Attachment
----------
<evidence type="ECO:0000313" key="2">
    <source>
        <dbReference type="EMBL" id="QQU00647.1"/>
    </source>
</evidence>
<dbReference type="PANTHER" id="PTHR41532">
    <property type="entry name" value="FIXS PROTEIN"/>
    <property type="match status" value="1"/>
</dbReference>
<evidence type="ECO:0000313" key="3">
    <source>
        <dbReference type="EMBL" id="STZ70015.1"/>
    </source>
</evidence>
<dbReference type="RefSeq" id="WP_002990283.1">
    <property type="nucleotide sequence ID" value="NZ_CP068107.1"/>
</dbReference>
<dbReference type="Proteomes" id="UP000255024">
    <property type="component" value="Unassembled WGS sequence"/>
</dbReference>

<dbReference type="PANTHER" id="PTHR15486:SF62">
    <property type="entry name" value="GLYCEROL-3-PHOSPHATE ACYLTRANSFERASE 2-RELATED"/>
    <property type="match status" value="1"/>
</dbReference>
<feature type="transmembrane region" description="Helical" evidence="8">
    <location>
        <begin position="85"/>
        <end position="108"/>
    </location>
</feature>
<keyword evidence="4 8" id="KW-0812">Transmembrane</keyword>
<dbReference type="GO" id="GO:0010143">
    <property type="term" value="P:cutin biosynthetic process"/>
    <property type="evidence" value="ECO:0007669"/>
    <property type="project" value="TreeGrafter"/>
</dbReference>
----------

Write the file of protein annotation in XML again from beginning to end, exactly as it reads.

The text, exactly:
<evidence type="ECO:0000313" key="2">
    <source>
        <dbReference type="EMBL" id="QQU00647.1"/>
    </source>
</evidence>
<dbReference type="PANTHER" id="PTHR41532">
    <property type="entry name" value="FIXS PROTEIN"/>
    <property type="match status" value="1"/>
</dbReference>
<evidence type="ECO:0000313" key="3">
    <source>
        <dbReference type="EMBL" id="STZ70015.1"/>
    </source>
</evidence>
<dbReference type="RefSeq" id="WP_002990283.1">
    <property type="nucleotide sequence ID" value="NZ_CP068107.1"/>
</dbReference>
<dbReference type="Proteomes" id="UP000255024">
    <property type="component" value="Unassembled WGS sequence"/>
</dbReference>

<dbReference type="PANTHER" id="PTHR15486:SF62">
    <property type="entry name" value="GLYCEROL-3-PHOSPHATE ACYLTRANSFERASE 2-RELATED"/>
    <property type="match status" value="1"/>
</dbReference>
<feature type="transmembrane region" description="Helical" evidence="8">
    <location>
        <begin position="85"/>
        <end position="108"/>
    </location>
</feature>
<keyword evidence="4 8" id="KW-0812">Transmembrane</keyword>
<dbReference type="GO" id="GO:0010143">
    <property type="term" value="P:cutin biosynthetic process"/>
    <property type="evidence" value="ECO:0007669"/>
    <property type="project" value="TreeGrafter"/>
</dbReference>